But I believe - I can only stress it strongly - that there ought to be a responsiblity in the Senate, as one of the two Houses of Parliament, to recognise that the conciliation commissioners are entitled, as a matter of justice, to have an increase in their remuneration. If the Senate has asserted - it has so asserted, and I agreed with the assertion - that the salaries pf statutory office holders should be fixed by the Parliament and not by the relevant Minister or by administrative action, there is a correlative obligation to ensure that we do justice and do not wreak petty vengenance - if that is what it be - on the Government by denying conciliation commissioners that to which they are entitled. The lower salaries which are paid to the conciliation commissioners in the Commonwealth area place the Commonwealth at a disadvantage in obtaining suitably qualified persons to act as commissioners. The inescapable fact is that the present salaries are too low to attract suitably qualified persons from industry, from employer organisations or from government service to become commissioners. It will be extremely difficult to fill the additional positions of commissioner that will be required to be filled in order to give effect to these new procedures at the current salary levels. Furthermore, the most suitable persons will naturally be attracted to similar posts in the State jurisdictions because of the more attractive salaries which are paid there. As I said, the conciliation commissioners have had no increase in salaries since 1968. They have not even had the benefit of the national wage increases in that period. Indeed, I find the attitude of the Labor Party - I emphasise this to members of the Labor Party now - particularly difficult to understand, because the present salary of the Conciliation Commissioner in Western Australia is $16,100 and the last increase which was granted on 5th March 1972 was granted by the Labor Government of Western Australia. As I said, I find the attitude of the Labor Party in this place absolutely inexplicable.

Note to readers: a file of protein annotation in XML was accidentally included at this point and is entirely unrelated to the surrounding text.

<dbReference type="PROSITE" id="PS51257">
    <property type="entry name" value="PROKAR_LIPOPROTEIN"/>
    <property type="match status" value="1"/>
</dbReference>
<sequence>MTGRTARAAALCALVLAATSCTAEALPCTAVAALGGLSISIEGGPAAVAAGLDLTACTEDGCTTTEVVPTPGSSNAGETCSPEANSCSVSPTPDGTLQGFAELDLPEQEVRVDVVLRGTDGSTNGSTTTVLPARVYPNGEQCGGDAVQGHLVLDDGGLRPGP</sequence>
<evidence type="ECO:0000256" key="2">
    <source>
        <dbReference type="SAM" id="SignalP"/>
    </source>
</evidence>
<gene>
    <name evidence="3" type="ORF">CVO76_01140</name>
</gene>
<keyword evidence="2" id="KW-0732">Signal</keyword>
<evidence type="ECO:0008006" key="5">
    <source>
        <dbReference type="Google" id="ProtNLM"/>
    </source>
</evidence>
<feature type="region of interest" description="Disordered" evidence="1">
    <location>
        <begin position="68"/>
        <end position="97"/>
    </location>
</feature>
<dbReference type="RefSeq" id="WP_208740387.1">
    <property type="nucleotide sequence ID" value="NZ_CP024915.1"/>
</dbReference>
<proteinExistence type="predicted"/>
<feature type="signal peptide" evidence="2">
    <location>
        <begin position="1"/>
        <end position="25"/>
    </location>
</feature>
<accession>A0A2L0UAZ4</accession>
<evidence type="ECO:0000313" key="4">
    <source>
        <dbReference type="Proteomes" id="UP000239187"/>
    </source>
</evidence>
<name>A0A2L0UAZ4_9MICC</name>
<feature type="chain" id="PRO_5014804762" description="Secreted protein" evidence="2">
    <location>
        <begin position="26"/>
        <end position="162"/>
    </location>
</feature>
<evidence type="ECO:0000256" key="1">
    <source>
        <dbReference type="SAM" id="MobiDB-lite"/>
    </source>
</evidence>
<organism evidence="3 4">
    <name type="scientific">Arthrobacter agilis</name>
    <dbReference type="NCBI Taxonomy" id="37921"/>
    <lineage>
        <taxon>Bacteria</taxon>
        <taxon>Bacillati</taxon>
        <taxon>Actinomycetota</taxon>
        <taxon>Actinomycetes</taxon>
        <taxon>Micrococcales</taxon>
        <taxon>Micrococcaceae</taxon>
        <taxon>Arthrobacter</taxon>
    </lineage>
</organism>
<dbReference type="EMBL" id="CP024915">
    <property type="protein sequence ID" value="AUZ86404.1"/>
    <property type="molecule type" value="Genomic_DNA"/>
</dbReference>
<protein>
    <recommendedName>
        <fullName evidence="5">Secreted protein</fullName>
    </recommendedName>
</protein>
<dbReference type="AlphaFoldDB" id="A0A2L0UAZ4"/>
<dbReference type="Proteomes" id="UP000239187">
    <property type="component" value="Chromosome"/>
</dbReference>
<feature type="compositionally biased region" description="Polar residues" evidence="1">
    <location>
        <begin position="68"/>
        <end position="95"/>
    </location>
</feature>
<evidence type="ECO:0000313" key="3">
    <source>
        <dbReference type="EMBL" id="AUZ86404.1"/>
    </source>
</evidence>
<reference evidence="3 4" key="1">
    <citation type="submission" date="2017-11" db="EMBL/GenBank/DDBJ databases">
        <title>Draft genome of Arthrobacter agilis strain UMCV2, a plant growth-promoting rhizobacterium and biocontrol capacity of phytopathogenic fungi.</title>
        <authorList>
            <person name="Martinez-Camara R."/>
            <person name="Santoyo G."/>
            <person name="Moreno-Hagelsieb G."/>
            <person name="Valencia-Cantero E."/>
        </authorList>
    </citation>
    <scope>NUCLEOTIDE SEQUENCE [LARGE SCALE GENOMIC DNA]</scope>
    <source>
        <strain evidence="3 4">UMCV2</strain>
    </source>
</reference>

I know that not so long ago, Mr Clyde Cameron, who is the spokesman for the Labor Party on industrial matters, was reported as having aired before the meeting in Adelaide of the Labor Party Federal Executive a proposal which in effect would deny all increases to persons on the higher salary levels until there had been a tremendous increase in the wages paid to people on the lower salary levels.

Senator TURNBULL (TASMANIA) - What is wrong with that?

Senator GREENWOOD - Honourable senators opposite say 'Hear, hear' and What is wrong with that?' Mr Clyde Cameron did not pursue the matter because he received a pretty emphatic repudiation from Mr Linehan on behalf of the white collar unions, because implicit in Mr Cameron's attitude is a rejection by the Labor Party of the claims of white collar workers, and it shows a prejudice which I regret to see.

I would suggest only that if the Labor Party is going to come out with a proposal, as I have heard Senator Murphy say on some occasion, that no-one in this country should have a salary above a certain level, then let the Labor Party come out and say that. But let us recognise that plain justice entitles persons who have not had any salary increase in 4 years, in a job that was well but not highly remunerated in 1968 and at a level to which no exception was taken at that time by the Labor Party, to an increase over the intervening 4 year period. Over that period, average weekly earnings have risen by about 40 per cent and still members of the Labor Party say that they should not receive one penny increase. I regret it.